The utilization of clear aligners plays a pivotal role in enhancing oral hygiene, leading to improvements in periodontal health and a subsequent reduction in key indicators such as plaque levels, gingival inflammation, bleeding upon probing, and pocket depth. Beyond the promotion of oral hygiene, clear aligners also contribute to diminishing plaque accumulation and mitigating the formation of white spot lesions.
White spot lesions (WSLs) manifest as opaque, milky white areas on the smooth surfaces of teeth during the early stages of caries. Braces often increase white spot lesions (WSLs) due to poorer oral hygiene and more plaque buildup. The removable nature of clear aligners has streamlined oral hygiene practices, resulting in a decrease in the occurrence of WSLs. Clear aligner users can easily maintain dental hygiene by cleaning their teeth and aligners whenever convenient, as plaque buildup is a key factor in gingivitis. As a result, it helps in effectively eliminating plaque biofilm (Tamer et al., 2019).
Clear aligners exert regulated intermittent forces throughout the treatment duration, allowing for specific intervals that support the rebuilding of the periodontal membrane. Clear aligners are preferred by both practitioners and patients for their convenience, comfort, and positive impact on periodontal health. In recent studies, clear aligners have demonstrated commendable vertical control, challenging the conventional notion of limitations in addressing specific orthodontic issues. Notably, clinicians have reported successful treatments for open bites characterized by high mandibular plane angles. This success is attributed to the incorporation of intrusive forces and leveraging the plastic material thickness between the teeth. It eventually allows for effective management of open bite cases without the need for posterior teeth extrusion (Garnett et al., 2019).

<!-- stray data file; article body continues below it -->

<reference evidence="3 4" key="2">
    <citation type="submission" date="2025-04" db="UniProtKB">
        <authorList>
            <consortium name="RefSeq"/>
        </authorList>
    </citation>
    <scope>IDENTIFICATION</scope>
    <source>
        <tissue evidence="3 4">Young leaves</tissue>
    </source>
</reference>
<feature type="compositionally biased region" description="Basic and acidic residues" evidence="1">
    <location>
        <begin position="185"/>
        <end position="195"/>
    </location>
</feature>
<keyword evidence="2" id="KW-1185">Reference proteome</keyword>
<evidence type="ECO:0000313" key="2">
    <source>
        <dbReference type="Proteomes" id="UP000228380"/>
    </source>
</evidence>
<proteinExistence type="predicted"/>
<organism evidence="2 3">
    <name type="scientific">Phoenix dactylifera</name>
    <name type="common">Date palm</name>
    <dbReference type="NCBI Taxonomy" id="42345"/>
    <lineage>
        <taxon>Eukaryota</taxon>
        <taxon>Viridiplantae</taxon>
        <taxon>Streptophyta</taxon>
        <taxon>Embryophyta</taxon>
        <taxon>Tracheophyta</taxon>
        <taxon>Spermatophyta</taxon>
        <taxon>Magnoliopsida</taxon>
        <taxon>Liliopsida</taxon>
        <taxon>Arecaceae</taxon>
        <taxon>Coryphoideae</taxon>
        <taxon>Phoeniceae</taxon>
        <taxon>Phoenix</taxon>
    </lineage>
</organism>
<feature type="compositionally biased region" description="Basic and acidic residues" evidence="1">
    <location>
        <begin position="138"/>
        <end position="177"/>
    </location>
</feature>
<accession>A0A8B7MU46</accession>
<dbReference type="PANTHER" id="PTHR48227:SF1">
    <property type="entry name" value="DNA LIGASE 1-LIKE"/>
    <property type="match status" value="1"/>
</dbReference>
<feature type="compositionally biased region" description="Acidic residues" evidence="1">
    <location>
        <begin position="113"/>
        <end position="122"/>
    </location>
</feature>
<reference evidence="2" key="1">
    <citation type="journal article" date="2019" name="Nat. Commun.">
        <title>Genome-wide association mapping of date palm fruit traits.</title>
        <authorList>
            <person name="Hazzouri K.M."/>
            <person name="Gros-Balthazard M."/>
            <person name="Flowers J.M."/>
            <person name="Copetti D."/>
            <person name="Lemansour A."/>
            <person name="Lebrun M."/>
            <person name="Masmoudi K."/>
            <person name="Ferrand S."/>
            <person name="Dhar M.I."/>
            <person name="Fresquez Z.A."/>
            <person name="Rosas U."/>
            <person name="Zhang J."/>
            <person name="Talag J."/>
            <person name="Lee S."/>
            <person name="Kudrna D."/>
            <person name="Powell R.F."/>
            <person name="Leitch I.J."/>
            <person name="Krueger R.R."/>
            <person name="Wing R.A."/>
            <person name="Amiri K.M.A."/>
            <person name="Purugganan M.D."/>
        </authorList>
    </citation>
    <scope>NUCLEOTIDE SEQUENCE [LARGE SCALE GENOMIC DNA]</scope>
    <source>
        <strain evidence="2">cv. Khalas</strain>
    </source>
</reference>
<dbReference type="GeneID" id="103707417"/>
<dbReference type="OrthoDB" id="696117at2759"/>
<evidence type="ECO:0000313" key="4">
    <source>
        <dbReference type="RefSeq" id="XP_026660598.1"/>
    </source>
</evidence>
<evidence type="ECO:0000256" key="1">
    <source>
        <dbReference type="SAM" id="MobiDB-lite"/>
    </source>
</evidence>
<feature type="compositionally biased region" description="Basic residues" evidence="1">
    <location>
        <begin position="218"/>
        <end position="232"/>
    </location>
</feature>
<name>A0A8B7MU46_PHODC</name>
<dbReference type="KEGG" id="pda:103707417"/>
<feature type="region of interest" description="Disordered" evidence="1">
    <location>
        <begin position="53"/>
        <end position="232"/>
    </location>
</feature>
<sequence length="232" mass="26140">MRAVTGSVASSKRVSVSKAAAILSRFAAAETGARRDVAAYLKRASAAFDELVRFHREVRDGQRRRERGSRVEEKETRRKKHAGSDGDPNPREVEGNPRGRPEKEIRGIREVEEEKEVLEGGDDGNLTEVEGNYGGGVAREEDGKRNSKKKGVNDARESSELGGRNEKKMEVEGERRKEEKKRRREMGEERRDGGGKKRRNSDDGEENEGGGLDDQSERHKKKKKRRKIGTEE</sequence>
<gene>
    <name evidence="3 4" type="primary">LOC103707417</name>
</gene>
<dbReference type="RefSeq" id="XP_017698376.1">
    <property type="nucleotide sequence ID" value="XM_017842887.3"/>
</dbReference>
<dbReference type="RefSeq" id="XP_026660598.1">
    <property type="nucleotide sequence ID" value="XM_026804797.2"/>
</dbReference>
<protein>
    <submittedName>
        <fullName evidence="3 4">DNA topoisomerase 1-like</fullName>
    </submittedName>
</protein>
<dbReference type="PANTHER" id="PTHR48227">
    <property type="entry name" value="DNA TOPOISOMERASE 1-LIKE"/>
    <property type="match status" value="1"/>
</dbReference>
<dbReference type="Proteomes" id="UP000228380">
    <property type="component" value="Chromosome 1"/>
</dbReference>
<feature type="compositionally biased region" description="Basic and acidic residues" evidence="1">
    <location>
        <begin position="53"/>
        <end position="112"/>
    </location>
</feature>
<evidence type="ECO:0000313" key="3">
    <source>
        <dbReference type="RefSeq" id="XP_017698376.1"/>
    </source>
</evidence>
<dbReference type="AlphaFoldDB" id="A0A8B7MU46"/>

The advent of clear aligners has marked a transformative era in orthodontic care, significantly impacting oral health practices. With an increasing number of adults seeking orthodontic treatment, the demand for esthetic and comfortable alternatives has become more apparent. This advanced orthodontic treatment not only aligns with the desire for discreet and convenient options but also aligns misaligned teeth with precision, promoting improved oral health. As technology continues to evolve, clear aligners stand as a testament to innovation in the field, offering individuals a viable and effective means to achieve optimal oral health and a confident smile.
– Tamer, İ., Öztaş, E., & Marşan, G. (2019). Orthodontic treatment with clear aligners and the scientific reality behind their marketing: a literature review. Turkish journal of orthodontics, 32(4), 241.
– Garnett, B. S., Mahood, K., Nguyen, M., Al-Khateeb, A., Liu, S., Boyd, R., & Oh, H. (2019). Cephalometric comparison of adult anterior open bite treatment using clear aligners and fixed appliances. The Angle Orthodontist, 89(1), 3-9.
– Rossini, G., Parrini, S., Castroflorio, T., Deregibus, A., & Debernardi, C. L. (2015). Efficacy of clear aligners in controlling orthodontic tooth movement: a systematic review. The Angle Orthodontist, 85(5), 881-889.